Remembering Tony Nash MBE 1936-2022
The BBSA is deeply saddened to learn of the death of Olympic gold medalist Tony Nash MBE.
Tony Nash died peacefully in his sleep on March 17th, a day before his 86thbirthday.
He piloted Great Britain to the country’s maiden Olympic bobsleigh gold medal in 1964, taking the sport’s ultimate prize alongside Lord Glentoran, Robin Dixon, in Innsbruck, Austria.
That result has remained the benchmark for all British bobsleigh athletes in the 58 years that have followed, with Sean Olsson and John Jackson coming closest to matching that feat with Olympic bronze medal winning performances in 1998 and 2014 respectively.
He is one of a select number Team GB athletes to have won gold at an Olympic Winter Games and one of only five men to have done so in the post-war era.
“Everyone at the BBSA offers our sincerest condolences to Tony’s family following the sad news of his passing,” said Joanna Poulton, Chair of the BBSA.
“Tony will always hold a special place in the sport of bobsleigh in this country and his achievements will continue to be remembered for many, many years to come.
“Hugely admired and respected throughout the world of bobsleigh, he was a pioneer who set the bar for all British bobsledders and he will remain someone to look up to as British bobsleigh athletes aim to emulate his achievements on the world stage.”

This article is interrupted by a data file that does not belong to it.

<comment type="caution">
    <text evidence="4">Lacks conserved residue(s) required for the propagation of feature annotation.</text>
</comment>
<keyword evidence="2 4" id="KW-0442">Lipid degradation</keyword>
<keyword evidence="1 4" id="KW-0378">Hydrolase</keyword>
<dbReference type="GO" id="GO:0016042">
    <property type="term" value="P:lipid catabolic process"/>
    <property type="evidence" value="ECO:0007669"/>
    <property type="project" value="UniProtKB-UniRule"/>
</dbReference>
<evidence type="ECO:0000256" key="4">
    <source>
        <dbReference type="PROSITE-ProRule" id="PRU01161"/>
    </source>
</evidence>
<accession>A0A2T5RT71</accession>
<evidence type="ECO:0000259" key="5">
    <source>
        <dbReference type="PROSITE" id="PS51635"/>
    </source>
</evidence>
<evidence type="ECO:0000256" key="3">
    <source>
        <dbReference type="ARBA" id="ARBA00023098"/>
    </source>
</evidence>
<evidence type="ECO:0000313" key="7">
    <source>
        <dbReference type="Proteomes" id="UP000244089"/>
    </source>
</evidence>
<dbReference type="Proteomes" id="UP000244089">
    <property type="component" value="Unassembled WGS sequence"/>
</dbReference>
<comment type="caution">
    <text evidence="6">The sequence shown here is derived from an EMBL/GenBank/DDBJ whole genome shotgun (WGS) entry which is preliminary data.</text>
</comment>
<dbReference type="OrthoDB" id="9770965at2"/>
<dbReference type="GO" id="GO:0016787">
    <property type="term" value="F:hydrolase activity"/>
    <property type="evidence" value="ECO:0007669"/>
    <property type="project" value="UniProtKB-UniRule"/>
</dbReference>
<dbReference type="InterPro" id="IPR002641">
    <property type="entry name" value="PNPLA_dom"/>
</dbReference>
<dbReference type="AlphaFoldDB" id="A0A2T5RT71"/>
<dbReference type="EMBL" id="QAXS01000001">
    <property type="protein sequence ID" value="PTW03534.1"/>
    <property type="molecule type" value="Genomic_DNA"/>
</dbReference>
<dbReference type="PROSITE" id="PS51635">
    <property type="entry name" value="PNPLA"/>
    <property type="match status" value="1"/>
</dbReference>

As well as winning the ultimate prize in the 2-man competition at his debut Olympic Games in 1964, Tony Nash also represented GB in the 4-man race, placing 12th with Robin Dixon, Guy Renwick and David Lewis.
He went on to compete at a second Olympic Winter Games in Grenoble where he finished fifth with Dixon in the 2-man event and equal seventh in the 4-man with Dixon, Renwick, and Robin Widdows.
World Championship gold followed a year after his Olympic success, as Nash claimed the continental crown with Dixon in St Moritz in 1965. No British men’s team has matched that achievement since, with Nicola Minichiello and Gillian Cooke the only other British athletes to take the world title in the women’s event in 2009.
A brace of World Championship bronze medals also appear on his outstanding list of achievements - the first coming the year before Olympic glory at Igls in 1963 and the second in Cortina in 1966. He and Dixon share the rare honour of having a corner named after them at the home of sliding in St Moritz – a fitting recognition of his achievements.
The condolences of all at the BBSA go to his wife, Pam, and his children, James and Annabel.